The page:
The Muppet film is less faithful to Stevenson than it was to Dickens. Here, teenaged orphan Jim Hawkins (Kevin Bishop) lives at the Admiral Benbow Inn with his friends Gonzo the Great (Dave Goelz) and Rizzo the Rat (Steve Whitmire). Billy Bones (Billy Connolly) regales them with tales of pirates and buried treasure, but Blind Pew (in Muppet form) suddenly appears giving Billy Bones a piece of paper with a black spot on it, a symbol of impending death. And indeed he dies soon after of a heart attack, but not before passing along to Jim his hidden treasure map, just as Blind Pew returns with an army of cutthroat pirates.
Armed with the old map, Jim convinces half-wit Squire Trelawney (Fozzie Bear, voiced by Frank Oz but performed by Kevin Clash) to fund an ocean voyage to the Caribbean aboard the Hispaniola, captained by Abraham Smollett (Kermit the Frog, also Whitmire). Jim befriends the ship's one-legged cook, Long John Silver (Curry) who, taking advantage of Trelawney's dim-wittedness, hires an unsavory pirate crew who plan to mutiny when the ship again approaches land.
I had seen Curry on the London stage in 1982 playing the Pirate King in a marvelous production of The Pirates of Penzance, and expected his Long John Silver to be similarly lusty and larger-than-life. But, strangely, Curry is almost subdued as the wily pirate, perhaps wanting to distinguish this performance from that one, as well as distance himself from Robert Newton's eye-rolling, head-cocking, broad but unforgettable Long John Silver in Disney's film. Coupled with this is that Curry's Silver is simply too well groomed, with neatly trimmed beard and comparatively clean wardrobe. The years of nefarious hard living don't show at all, and the complex relationship between Jim and Silver never blossoms.
Another problem is the film's basic approach, in which everything is shot on heavily stylized soundstage sets. Even the Admiral Benbow Inn is stylized nearly to the point of German Expressionism, and the fabled island is by design thoroughly unreal, like an amusement part ride. It might have been better to offset the unreality of the Muppets against more period authenticity and real (and more realistic) exteriors for the cast to inhabit. As it is, I found it almost impossible to suspend disbelief and, combined with Curry's performance, this Treasure Island never becomes the rousing adventure story it ought to be. Though early scenes are unexpectedly violent (and really too intense for small children) it plays more like a protracted sketch on The Muppet Show rather than the entirely valid film adaptation of classic literature the way The Muppet Christmas Carol had been.
And where Christmas Carol revolves entirely around Ebenezer Scrooge (Michael Caine), Muppet Treasure Island can't seem to decide whose story this is: Jim's or Gonzo & Rizzo's. It's certainly not Kermit, who's relegated to a supporting part introduced 27 minutes in, nor Miss Piggy, who doesn't appear until the 66-minute mark. Likewise, Fozzie Bear is mostly on the sidelines, yet the film still seems cramped and overstuffed with too many human and Muppet characters in minor roles. Even the musical numbers, with songs this time by Barry Mann and Cynthia Weil, are pretty forgettable. (** 1/2)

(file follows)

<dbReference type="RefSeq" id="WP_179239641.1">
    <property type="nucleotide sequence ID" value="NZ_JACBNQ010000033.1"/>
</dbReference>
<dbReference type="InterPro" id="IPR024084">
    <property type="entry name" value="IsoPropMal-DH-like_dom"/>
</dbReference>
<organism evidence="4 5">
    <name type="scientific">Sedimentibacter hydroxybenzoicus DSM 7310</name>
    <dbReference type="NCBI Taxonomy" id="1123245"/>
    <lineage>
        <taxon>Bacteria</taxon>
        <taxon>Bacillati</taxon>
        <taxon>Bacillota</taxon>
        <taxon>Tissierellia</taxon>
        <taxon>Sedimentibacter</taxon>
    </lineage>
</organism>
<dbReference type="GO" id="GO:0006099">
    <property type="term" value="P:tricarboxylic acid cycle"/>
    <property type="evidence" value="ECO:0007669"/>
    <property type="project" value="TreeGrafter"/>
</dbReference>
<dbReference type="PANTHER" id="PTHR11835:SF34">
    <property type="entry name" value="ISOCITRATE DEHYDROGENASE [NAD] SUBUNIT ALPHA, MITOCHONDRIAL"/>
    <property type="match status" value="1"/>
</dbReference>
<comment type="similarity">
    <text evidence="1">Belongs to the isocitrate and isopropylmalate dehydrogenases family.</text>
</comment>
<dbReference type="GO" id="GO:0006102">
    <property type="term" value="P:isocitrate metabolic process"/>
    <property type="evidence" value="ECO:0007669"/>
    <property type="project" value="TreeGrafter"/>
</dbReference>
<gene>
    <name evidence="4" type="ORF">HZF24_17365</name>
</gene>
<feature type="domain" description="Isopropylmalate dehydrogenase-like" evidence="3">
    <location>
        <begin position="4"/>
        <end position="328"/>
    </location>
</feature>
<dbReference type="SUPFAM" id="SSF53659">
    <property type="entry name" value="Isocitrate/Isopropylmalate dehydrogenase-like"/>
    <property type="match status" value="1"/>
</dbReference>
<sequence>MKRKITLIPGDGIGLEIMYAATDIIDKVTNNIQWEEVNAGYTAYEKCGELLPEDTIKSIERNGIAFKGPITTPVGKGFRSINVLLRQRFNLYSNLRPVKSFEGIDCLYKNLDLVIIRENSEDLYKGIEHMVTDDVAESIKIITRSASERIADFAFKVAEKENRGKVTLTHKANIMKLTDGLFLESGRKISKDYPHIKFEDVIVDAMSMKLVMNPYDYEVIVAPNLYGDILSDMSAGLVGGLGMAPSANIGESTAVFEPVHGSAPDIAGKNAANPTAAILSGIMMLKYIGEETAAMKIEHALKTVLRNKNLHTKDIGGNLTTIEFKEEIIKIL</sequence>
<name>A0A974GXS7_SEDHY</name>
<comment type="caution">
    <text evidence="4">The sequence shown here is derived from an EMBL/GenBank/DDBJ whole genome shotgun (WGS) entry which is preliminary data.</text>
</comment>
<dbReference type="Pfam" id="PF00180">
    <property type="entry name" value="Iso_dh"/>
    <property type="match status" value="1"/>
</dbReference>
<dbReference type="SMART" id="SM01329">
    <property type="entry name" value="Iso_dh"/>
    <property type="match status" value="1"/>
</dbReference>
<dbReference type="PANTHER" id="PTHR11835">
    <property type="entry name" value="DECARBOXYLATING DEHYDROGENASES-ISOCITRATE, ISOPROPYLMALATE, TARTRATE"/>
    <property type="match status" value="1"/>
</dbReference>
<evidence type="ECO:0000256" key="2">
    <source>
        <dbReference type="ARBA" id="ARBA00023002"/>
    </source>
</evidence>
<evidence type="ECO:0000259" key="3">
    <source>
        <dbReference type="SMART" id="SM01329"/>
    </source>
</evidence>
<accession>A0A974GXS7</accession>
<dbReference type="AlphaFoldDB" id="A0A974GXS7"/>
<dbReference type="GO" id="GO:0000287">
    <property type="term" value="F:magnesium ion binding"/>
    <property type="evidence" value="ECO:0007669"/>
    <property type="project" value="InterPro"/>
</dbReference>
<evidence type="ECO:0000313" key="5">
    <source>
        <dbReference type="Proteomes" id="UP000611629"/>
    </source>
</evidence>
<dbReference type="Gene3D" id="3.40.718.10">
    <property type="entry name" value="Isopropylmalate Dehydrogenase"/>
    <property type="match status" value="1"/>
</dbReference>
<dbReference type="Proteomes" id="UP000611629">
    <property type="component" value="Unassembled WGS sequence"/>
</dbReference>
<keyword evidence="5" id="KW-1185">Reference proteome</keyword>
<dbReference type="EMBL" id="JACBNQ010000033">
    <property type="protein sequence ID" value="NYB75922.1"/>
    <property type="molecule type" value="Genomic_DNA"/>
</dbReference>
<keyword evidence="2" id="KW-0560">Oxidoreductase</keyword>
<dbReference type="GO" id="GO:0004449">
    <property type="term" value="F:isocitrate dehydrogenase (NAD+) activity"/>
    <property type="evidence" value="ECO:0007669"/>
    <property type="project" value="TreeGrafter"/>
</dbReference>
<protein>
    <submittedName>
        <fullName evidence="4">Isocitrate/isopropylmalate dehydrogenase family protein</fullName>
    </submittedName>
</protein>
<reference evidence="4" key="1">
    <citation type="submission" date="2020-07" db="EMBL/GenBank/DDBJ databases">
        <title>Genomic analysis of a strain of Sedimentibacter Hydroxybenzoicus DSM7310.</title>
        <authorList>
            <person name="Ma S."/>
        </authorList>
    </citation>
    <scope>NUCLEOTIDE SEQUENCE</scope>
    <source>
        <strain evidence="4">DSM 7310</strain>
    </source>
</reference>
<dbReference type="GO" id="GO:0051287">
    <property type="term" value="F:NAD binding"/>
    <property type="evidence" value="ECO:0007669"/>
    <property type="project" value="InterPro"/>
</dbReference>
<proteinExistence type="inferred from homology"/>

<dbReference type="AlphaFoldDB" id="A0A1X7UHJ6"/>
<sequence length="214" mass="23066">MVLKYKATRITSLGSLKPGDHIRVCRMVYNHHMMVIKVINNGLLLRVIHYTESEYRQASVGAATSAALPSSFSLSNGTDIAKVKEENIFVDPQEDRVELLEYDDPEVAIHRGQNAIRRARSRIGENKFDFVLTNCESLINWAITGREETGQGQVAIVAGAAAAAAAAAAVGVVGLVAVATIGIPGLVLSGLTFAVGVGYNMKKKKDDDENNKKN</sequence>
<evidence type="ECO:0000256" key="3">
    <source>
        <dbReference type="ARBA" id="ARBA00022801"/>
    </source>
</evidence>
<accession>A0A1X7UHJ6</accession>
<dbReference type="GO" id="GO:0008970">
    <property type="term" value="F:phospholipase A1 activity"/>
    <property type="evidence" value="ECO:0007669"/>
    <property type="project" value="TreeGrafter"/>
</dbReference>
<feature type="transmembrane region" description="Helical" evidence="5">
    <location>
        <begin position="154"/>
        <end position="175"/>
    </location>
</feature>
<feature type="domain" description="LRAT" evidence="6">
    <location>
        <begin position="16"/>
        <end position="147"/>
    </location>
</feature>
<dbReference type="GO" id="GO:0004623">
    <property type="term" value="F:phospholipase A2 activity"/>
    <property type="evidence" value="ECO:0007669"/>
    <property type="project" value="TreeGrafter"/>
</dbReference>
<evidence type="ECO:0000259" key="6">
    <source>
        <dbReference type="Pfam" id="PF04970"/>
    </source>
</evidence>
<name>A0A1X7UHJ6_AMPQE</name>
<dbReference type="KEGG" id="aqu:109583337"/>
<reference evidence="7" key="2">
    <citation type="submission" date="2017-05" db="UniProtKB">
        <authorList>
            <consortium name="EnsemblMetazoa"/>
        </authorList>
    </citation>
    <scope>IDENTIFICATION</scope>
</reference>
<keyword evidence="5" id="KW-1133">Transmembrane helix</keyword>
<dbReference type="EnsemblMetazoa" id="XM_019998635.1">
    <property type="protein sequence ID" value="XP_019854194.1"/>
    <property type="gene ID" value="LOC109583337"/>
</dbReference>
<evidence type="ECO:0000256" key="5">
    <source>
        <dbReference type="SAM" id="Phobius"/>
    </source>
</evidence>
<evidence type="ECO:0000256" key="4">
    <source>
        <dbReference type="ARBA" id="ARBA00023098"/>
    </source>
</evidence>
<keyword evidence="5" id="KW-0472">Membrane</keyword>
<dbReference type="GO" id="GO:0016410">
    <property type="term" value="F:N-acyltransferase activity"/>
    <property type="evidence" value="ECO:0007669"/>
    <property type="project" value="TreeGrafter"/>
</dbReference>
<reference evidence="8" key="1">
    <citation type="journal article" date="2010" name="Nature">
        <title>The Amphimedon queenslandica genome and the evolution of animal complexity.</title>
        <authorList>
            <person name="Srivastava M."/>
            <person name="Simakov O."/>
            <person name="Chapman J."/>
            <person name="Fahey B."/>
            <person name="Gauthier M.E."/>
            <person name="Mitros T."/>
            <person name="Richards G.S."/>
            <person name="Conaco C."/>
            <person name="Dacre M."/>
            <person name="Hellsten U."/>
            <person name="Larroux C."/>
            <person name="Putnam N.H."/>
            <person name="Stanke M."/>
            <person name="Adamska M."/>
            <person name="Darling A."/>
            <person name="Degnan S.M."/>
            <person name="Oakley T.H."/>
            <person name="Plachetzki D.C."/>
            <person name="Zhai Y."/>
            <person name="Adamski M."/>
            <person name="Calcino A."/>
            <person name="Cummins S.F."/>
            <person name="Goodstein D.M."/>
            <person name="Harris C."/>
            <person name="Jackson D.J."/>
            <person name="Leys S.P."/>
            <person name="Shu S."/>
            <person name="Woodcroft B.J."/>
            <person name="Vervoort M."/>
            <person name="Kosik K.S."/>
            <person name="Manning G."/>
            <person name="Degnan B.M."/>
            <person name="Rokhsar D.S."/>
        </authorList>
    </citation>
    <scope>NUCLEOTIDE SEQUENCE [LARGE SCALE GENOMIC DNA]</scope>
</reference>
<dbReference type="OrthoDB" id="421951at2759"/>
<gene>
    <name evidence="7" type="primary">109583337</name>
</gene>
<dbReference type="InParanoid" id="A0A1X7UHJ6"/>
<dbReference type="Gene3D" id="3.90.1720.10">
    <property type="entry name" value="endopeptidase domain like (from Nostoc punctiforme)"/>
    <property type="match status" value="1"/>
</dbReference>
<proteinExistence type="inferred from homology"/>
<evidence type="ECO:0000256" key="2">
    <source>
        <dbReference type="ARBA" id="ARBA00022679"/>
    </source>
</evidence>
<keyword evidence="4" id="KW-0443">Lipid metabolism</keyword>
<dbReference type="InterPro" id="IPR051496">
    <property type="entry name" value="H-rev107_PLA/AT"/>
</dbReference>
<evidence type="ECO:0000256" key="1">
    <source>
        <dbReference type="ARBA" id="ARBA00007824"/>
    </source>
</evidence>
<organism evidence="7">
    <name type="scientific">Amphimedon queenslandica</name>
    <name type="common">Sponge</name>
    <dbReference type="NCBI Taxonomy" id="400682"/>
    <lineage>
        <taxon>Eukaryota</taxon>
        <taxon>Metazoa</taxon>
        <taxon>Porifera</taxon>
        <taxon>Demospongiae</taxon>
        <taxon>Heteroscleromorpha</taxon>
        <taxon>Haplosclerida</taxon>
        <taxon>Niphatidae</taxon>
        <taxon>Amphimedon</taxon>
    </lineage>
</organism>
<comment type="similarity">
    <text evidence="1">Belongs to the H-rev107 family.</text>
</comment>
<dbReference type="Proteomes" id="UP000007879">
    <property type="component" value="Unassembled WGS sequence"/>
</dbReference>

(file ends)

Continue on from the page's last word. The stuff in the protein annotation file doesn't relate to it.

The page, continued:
Video & Audio
This region-free double-bill, presented on a single Blu-ray disc, looks reasonably good, especially when one bears in mind that The Great Muppet Caper, like The Muppet Movie before it, looked miserably grainy during its original 35mm theatrical run. Both movies here are presented in 1.78:1 widescreen, approximating their original 1.85:1 theatrical versions. Muppet Treasure Island looks a bit sharper and more naturally like film, but was shot with an emphasis on browns and amber and lacks the primary sunniness of Muppet Caper's richer color scheme. The DTS-HD Master Audio mixes (5.1 on Muppet Caper, 5.0 on Treasure Island) are both pleasing to the ears, supported by audio options in French and Spanish, and subtitles in English, French, Spanish, and German, with menu screens in French and Spanish as well.
New supplements are of little interest. They include what are billed as "Frog-e-oke Sing-a-Longs," one song for Treasure Island and two for Muppet Caper. Older features consist of an audio commentary track on Treasure Island albeit hosted by Gonzo and Rizzo (who also host an okay "making-of" featurette), with director Brian Henson, plus there's a music video.
One very good film and one flawed but not bad one, this combo of The Great Muppet Caper and Muppet Treasure Island is Recommended, especially for parents with age-appropriate children.
Stuart Galbraith IV is the Kyoto-based film historian and publisher-editor of World Cinema Paradise. His credits include film history books, DVD and Blu-ray audio commentaries and special features.